The road to ‘Clowntown’ runs through UNLV’s Judy Bayley Theatre

Updated May 25, 2017 - 10:43 am

Clowns are born, not made. At least in “Clowntown.”

The imaginary — yet topical — title realm provides the setting for the new musical, which debuts this weekend in workshop form at UNLV’s Judy Bayley Theatre. The three performances will benefit Nevada Conservatory Theatre, UNLV’s professional theater training program.

But one warning: If you’re going to visit “Clowntown,” check your circus-magic expectations at the door. “Clowntown’s” streets can be mean, with murder and menace accompanying the red noses and painted-on smiles.

That’s because it’s an amusement park where all those born clowns have been exiled — and forgotten. At least until a high-profile slaying forces the world’s greatest clown to return to the walled compound he used to call home.

In short, “it’s a noir,” according to NCT artistic director Christopher Edwards, who describes “Clowntown” as “ ‘The Maltese Falcon’ meets Cirque du Soleil meets Barnum and Bailey.”

Make it noir with “a dark comedy take,” adds director Allegra Libonati, who’s coming to Las Vegas to direct “Clowntown” from her base in Boston, where she’s a resident director at the Harvard-affiliated American Repertory Theater.

In addition to showcasing traditional clowning, the musical “also makes fun of the idea that clowns are scary, clowns are evil,” she says.

Yet the notion of “Clowntown” as a “failed social experiment is what attracted me to the story,” says Michael Brennan, who composed “Clowntown’s” score and wrote the musical’s book with lyricist John Masse, a longtime friend.

“There are so many levels of social commentary,” Brennan explains. “When we started the script, there was no talk of building a wall. But it seems like our play gets more and more politically relevant every day.”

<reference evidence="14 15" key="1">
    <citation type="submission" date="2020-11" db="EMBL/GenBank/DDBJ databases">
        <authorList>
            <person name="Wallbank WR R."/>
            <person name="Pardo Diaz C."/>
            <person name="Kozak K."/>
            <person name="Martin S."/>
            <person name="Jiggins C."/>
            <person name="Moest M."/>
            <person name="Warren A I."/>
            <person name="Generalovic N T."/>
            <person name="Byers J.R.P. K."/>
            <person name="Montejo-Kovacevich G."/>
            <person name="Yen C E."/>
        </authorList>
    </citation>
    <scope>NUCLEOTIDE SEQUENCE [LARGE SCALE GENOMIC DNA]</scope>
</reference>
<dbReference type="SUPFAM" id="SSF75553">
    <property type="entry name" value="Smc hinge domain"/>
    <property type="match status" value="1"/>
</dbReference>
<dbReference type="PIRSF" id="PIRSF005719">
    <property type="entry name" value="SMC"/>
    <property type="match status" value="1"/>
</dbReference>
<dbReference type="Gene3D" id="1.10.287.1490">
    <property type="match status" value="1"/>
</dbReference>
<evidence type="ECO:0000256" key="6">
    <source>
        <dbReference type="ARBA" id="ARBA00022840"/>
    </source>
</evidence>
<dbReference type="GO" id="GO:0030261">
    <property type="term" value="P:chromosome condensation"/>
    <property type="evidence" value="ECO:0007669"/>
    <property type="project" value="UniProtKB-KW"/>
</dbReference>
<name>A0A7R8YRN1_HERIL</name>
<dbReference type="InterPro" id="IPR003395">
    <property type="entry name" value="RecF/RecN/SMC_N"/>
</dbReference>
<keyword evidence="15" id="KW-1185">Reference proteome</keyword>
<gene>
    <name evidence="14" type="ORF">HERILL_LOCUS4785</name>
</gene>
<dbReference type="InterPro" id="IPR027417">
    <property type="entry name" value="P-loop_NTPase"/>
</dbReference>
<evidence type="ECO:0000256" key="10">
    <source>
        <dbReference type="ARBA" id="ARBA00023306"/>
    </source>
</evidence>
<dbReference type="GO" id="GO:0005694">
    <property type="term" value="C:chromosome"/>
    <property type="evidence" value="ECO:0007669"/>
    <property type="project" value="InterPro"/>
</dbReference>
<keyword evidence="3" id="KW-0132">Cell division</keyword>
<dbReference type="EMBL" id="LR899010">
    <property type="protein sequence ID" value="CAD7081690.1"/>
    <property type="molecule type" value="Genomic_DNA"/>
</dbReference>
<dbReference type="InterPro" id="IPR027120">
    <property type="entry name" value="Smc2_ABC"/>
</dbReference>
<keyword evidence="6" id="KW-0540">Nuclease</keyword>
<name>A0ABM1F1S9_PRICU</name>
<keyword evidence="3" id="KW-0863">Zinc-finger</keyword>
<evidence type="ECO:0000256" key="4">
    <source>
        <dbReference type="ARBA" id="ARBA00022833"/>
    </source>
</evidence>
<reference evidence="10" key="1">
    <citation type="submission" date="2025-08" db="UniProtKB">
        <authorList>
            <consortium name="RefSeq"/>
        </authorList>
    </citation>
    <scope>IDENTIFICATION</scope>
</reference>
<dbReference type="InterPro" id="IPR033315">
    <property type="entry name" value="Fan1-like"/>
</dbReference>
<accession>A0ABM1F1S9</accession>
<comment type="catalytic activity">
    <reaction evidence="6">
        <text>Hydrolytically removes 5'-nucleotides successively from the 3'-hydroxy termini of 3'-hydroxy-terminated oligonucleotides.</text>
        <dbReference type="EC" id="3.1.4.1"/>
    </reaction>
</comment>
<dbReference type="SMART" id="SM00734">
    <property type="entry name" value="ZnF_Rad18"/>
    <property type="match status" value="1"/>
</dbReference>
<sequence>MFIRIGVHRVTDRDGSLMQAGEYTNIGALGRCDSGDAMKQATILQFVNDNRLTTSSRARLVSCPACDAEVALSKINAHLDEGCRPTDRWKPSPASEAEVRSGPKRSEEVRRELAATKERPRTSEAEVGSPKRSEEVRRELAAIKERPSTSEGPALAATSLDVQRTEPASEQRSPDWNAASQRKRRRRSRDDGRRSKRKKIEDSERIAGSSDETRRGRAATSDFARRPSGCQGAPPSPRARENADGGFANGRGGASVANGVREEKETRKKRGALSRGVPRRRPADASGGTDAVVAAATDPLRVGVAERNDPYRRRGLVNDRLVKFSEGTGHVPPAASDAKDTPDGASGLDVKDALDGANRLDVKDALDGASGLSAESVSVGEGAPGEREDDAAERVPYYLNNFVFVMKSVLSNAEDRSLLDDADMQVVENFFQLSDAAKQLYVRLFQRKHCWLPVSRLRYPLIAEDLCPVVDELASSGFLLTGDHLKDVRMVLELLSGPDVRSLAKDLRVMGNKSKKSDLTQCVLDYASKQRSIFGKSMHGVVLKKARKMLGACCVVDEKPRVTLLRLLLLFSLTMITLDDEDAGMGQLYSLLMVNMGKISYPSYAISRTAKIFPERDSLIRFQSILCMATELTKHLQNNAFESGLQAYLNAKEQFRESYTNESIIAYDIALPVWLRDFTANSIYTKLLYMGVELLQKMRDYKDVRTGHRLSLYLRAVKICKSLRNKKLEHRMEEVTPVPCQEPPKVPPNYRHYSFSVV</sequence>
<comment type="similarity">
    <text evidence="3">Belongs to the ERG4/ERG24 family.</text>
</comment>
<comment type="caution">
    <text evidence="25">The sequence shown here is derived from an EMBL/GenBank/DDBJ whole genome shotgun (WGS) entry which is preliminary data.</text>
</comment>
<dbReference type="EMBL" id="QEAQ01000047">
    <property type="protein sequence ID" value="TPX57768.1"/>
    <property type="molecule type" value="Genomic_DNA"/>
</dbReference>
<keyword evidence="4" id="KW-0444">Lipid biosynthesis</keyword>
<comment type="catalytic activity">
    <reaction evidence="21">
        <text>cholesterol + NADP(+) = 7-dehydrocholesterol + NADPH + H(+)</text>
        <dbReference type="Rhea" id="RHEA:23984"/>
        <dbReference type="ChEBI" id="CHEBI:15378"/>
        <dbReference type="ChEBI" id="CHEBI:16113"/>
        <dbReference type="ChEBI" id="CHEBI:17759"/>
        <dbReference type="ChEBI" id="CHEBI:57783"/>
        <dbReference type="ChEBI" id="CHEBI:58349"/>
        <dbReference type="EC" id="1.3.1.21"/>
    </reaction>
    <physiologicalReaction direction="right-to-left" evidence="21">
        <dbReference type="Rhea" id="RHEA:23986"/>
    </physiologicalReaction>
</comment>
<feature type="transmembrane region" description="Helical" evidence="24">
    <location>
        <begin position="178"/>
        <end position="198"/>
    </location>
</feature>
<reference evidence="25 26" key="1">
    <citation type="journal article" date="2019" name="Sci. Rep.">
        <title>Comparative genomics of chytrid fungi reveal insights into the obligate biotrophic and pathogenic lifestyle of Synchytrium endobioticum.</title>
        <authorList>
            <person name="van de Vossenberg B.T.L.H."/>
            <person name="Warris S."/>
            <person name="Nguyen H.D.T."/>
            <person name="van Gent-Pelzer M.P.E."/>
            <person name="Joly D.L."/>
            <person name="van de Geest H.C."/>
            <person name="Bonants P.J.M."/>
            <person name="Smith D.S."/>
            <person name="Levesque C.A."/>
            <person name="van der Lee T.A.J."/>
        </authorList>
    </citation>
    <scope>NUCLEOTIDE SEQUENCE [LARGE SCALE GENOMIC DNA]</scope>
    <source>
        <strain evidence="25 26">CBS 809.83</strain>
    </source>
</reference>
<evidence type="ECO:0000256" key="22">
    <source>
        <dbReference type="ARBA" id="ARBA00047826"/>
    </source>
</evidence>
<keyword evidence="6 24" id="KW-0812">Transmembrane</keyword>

Although sets will be minimal and actors will have scripts in hand, a nine-piece band will give the performances “a concert-style presentation — with sparkle,” Libonati says.

And the staging will include some aerial sequences made possible thanks to a Flying by Foy rig used at the theater during NCT’s season-ending “Peter Pan” earlier this month, Brennan adds.

In his “day job,” Brennan serves as musical director for “Le Reve” at Wynn Las Vegas. He also co-founded, with current host Keith Thompson, the Composers Showcase of Las Vegas, now playing monthly at The Smith Center’s Cabaret Jazz — where attendees first heard some of “Clowntown’s” rock-style songs.

The road to “Clowntown” began in California, during a visit Brennan made to his friend Masse, creative director for Skechers USA. (In that role, Masse’s advertising background comes in handy; he writes and sometimes does voice-overs for the shoe company’s commercials — and even designs footwear, including the Chewbacca slippers inspired by “Star Wars: Episode VII — The Force Awakens.”)

During the visit, Brennan spotted “this incredible picture book” Masse had illustrated to promote a “Clowntown” movie at Hollywood pitch meetings. Perusing the pictures depicting various “Clowntown” denizens, “my head is spinning,” Brennan recalls. “The whole concept about clowns being a species, a race of humans, was fascinating to me as a social experiment.”

So Brennan and Masse convinced screenwriter Nathan Olney to give them the rights to bring his script to the stage.

The next stop on the “Clowntown” tour: the August 2015 NextFest at Seattle’s 5th Avenue Theatre, where four actors performed seven of the show’s songs.

Then, in March 2016: a full reading by a Las Vegas cast at a local recording studio, where performers read the script and sang the songs, convinced the creators they needed to write more scenes and songs to better develop the show’s characters.

That’s when Edwards first encountered “Clowntown” and suggested a workshop production at UNLV, to give them “a sense of what it might look like in a theater.”

Audiences who sign on for this trip to “Clowntown” will experience “the first incarnation of the script,” Libonati notes. “So much is left to your imagination,” she adds, that a staged reading is “sometimes just as rich an experience. The audience becomes part of the experience.”

Contact Carol Cling at or 702-383-0272. Follow @CarolSCling on Twitter.

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